THE OTHER SIDE OF NORMAL is the tentative title of my book. My story opens on the day my husband, Chip, and I make the difficult decision to move our twenty-eight-year-old daughter, Jessica, into a group home. No longer the primary caregiver for her, I wrestled through tangled emotions I had silently struggled with for years. I recall the tidal wave of anger and grief, shame, and denial with unflinching honesty, which I felt when I first received Jessica’s diagnosis.
Jessica, my grown-up child, has graduated from Sesame Street to YouTube. She collects teen magazines, plays her music at ear-splitting volumes, and sings the lyrics to all the top-ten songs. I have struggled with unresolved feelings, my ableism, and fear of how the world perceives Jessica. But the beauty of acceptance is that it happens both slowly and then all at once. Denial crumbled away bit by bit with each passing year until I found I was embracing reality as the messy and imperfect story it is. I had spent too long grieving the loss of the storybook future when there was so much to value about the family and daughters I have.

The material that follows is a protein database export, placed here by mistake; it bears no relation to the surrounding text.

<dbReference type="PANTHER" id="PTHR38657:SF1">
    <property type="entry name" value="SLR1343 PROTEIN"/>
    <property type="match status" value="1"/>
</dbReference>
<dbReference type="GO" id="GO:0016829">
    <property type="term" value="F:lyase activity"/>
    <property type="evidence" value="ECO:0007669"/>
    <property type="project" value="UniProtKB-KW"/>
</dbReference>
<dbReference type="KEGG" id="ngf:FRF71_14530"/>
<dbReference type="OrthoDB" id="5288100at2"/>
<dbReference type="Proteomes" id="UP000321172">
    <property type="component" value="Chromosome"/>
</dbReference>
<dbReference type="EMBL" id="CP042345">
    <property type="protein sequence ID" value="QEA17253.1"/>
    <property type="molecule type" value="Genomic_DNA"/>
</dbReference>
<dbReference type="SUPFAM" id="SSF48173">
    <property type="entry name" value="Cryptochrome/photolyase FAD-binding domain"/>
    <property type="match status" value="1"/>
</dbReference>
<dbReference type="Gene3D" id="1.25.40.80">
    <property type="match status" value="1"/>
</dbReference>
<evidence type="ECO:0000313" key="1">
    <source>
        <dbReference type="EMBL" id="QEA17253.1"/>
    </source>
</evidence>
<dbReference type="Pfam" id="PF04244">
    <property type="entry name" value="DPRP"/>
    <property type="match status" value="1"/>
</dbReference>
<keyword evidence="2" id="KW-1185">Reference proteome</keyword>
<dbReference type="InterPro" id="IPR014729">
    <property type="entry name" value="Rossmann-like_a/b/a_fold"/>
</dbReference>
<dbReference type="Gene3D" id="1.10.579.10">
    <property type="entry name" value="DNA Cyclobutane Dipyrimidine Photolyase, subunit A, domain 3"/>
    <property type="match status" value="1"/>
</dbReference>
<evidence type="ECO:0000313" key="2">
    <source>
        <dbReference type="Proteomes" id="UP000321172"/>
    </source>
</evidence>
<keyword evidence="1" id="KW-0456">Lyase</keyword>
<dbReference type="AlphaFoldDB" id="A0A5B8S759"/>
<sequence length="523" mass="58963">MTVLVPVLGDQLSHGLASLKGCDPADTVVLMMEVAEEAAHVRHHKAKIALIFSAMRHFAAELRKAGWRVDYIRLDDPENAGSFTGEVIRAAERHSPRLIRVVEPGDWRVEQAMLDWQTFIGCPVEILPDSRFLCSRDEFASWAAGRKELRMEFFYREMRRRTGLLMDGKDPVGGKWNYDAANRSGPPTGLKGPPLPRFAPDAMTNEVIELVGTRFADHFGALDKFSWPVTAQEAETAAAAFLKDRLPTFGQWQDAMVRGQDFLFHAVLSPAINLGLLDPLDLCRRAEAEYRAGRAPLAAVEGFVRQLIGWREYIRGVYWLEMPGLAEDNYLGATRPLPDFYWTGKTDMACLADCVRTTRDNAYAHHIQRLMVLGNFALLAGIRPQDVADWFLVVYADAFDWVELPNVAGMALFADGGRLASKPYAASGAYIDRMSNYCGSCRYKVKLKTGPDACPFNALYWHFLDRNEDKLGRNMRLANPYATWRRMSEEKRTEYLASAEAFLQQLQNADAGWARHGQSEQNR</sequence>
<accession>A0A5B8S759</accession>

I think of my circle of friends with children with disabilities as a community of outliers. Together, we face a world that doesn’t always view different as equal.
In many ways, Jessica is my hero, the catalyst who inspired me to write THE OTHER SIDE OF NORMAL. There is a multitude of challenges to raise a girl with cognitive disabilities. My story offers invaluable lessons in how this mother overcame adversity and learned the lesson of acceptance and unconditional love. My daughter was never broken.
And I was never on a hero’s journey to save her.
I was the one who needed saving.0